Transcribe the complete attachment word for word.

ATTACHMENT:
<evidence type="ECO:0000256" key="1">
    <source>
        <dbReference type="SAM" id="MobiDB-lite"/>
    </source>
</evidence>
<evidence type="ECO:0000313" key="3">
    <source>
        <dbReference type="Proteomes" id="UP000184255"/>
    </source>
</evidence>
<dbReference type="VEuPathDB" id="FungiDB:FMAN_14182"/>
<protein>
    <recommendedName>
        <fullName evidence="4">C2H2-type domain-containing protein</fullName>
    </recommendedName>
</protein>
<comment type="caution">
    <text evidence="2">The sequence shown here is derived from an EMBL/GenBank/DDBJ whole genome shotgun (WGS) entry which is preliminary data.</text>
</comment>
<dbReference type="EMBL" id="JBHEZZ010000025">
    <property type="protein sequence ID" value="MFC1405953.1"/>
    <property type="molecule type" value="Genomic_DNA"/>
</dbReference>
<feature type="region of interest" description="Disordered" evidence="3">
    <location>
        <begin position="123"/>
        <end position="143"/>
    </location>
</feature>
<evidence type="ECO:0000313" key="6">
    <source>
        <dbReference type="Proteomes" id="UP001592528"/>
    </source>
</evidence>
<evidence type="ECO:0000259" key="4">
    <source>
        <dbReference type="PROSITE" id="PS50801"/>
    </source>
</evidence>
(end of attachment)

<evidence type="ECO:0000256" key="1">
    <source>
        <dbReference type="SAM" id="MobiDB-lite"/>
    </source>
</evidence>
<evidence type="ECO:0000313" key="3">
    <source>
        <dbReference type="Proteomes" id="UP000184255"/>
    </source>
</evidence>
<dbReference type="VEuPathDB" id="FungiDB:FMAN_14182"/>
<protein>
    <recommendedName>
        <fullName evidence="4">C2H2-type domain-containing protein</fullName>
    </recommendedName>
</protein>
<comment type="caution">
    <text evidence="2">The sequence shown here is derived from an EMBL/GenBank/DDBJ whole genome shotgun (WGS) entry which is preliminary data.</text>
</comment>
<dbReference type="EMBL" id="JBHEZZ010000025">
    <property type="protein sequence ID" value="MFC1405953.1"/>
    <property type="molecule type" value="Genomic_DNA"/>
</dbReference>
<feature type="region of interest" description="Disordered" evidence="3">
    <location>
        <begin position="123"/>
        <end position="143"/>
    </location>
</feature>
<evidence type="ECO:0000313" key="6">
    <source>
        <dbReference type="Proteomes" id="UP001592528"/>
    </source>
</evidence>
<evidence type="ECO:0000259" key="4">
    <source>
        <dbReference type="PROSITE" id="PS50801"/>
    </source>
</evidence>